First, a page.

CRM projects done right mean business process changes

By David Taber, CIO |  IT Management, CRM

From there, look at every record type and status value for these sales objects. You need qualification and entry/exit conditions that make two things clear-one, that all leads, contacts, accounts and opportunities would in fact fit into the scheme, and two, that at least 80% of leads, contacts, accounts and opportunities would fit into exactly one record type or status value at any one point in time.

Commentary: Email-to-CRM Contact Connection Easier Said Than Done

Finally, for the status fields (leads, contacts and accounts) and the stage field (opportunities), make sure, again, that there is clear definition of what the status value means, as well as a set of unambiguous entry/exit criteria.

Channel conflict There are several key questions you must answer here.

  • Do outside sales reps view the ecommerce system and the inside reps as diverting their commission dollars?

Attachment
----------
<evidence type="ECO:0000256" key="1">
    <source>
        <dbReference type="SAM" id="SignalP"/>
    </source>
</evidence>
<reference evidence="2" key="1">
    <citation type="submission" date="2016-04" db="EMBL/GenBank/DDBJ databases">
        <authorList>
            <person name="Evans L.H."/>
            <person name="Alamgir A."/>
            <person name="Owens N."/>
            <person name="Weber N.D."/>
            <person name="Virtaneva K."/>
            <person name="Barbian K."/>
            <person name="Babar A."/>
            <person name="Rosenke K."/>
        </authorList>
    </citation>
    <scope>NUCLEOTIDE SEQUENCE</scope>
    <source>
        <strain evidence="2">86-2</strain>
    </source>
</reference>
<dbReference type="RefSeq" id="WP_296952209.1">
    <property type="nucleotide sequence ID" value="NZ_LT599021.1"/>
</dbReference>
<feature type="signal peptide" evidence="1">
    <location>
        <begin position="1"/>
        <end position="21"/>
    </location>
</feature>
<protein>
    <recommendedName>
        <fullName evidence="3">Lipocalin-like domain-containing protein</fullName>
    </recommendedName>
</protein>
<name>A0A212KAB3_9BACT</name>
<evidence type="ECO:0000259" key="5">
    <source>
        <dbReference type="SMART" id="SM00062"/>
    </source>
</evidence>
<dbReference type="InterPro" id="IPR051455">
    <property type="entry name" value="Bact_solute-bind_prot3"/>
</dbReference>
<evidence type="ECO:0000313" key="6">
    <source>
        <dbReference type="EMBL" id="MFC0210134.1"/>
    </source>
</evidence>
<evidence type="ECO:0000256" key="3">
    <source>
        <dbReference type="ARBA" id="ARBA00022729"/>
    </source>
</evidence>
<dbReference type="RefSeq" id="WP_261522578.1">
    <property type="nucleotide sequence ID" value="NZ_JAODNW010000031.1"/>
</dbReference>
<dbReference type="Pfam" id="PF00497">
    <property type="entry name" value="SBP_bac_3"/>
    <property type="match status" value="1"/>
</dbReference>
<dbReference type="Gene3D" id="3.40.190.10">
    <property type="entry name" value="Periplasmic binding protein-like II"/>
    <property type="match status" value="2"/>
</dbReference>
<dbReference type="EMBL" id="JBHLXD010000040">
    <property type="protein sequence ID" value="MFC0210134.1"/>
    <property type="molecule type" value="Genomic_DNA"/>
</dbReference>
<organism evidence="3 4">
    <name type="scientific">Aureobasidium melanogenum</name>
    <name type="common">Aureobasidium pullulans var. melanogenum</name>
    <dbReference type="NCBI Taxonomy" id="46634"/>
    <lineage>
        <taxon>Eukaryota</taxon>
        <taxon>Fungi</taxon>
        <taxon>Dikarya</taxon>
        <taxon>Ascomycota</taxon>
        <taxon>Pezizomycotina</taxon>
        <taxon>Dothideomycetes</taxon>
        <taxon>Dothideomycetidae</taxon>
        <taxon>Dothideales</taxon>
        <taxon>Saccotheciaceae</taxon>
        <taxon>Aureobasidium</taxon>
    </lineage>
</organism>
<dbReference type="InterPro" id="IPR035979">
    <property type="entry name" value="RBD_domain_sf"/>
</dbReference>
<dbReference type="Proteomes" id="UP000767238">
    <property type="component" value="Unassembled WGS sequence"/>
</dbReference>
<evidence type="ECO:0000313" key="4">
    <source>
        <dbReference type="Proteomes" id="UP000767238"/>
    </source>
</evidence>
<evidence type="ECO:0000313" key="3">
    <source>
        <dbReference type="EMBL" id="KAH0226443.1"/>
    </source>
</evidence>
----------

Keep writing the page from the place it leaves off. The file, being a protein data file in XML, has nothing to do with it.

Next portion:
• Do your reps view distributors and resellers as competition?
  • Are customer renewals handled by an organization that doesn't report into sales?
  • Does marketing treat your channel partners as an extension of the sales force?

Moving CRM Projects From Mere Magic to Machinery

Classic B2B sales and marketing came to full flower long before the advent of CRM. This lead to huge, sometimes miraculous, wins accompanied by big cost structures and unreliable sales forecasts. Even today, sales and marketing budgets are the single largest cost area of many firms.

The goal of CRM projects is to lower the cost and improve the reliability of the revenue engine so it's always firing on all cylinders. Achieving that means moving beyond not-very-systematic thinking and adding models, metrics and machinery across the sales and marketing team. Like your car's engine, the revenue engine needs to be carefully and coherently tuned in order to deliver its maximum output.

David Taber is the author of the new Prentice Hall book, " Salesforce.com Secrets of Success" and is the CEO of SalesLogistix, a certified Salesforce.com consultancy focused on business process improvement through use of CRM systems. SalesLogistix clients are in North America, Europe, Israel and India. Taber has more than 25 years of experience in high tech, including 10 years at the VP level or above.

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Originally published on CIO |  Click here to read the original story.
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